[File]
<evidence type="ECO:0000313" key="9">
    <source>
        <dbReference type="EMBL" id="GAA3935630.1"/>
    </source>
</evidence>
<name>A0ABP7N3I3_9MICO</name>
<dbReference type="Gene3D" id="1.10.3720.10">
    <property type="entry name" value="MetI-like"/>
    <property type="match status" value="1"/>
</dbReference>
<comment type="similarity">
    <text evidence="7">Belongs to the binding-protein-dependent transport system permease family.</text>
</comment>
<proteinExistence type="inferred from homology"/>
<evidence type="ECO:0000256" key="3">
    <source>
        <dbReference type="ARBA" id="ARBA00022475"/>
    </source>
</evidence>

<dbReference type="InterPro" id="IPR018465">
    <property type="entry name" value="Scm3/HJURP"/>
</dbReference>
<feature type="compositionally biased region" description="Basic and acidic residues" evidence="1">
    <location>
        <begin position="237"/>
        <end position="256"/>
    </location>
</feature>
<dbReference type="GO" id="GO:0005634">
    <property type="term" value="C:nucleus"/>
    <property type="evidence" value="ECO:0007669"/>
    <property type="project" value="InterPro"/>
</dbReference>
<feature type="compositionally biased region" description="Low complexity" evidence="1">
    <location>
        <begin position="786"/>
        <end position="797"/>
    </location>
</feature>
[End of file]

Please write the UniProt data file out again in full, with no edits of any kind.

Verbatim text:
<evidence type="ECO:0000313" key="9">
    <source>
        <dbReference type="EMBL" id="GAA3935630.1"/>
    </source>
</evidence>
<name>A0ABP7N3I3_9MICO</name>
<dbReference type="Gene3D" id="1.10.3720.10">
    <property type="entry name" value="MetI-like"/>
    <property type="match status" value="1"/>
</dbReference>
<comment type="similarity">
    <text evidence="7">Belongs to the binding-protein-dependent transport system permease family.</text>
</comment>
<proteinExistence type="inferred from homology"/>
<evidence type="ECO:0000256" key="3">
    <source>
        <dbReference type="ARBA" id="ARBA00022475"/>
    </source>
</evidence>

<dbReference type="InterPro" id="IPR018465">
    <property type="entry name" value="Scm3/HJURP"/>
</dbReference>
<feature type="compositionally biased region" description="Basic and acidic residues" evidence="1">
    <location>
        <begin position="237"/>
        <end position="256"/>
    </location>
</feature>
<dbReference type="GO" id="GO:0005634">
    <property type="term" value="C:nucleus"/>
    <property type="evidence" value="ECO:0007669"/>
    <property type="project" value="InterPro"/>
</dbReference>
<feature type="compositionally biased region" description="Low complexity" evidence="1">
    <location>
        <begin position="786"/>
        <end position="797"/>
    </location>
</feature>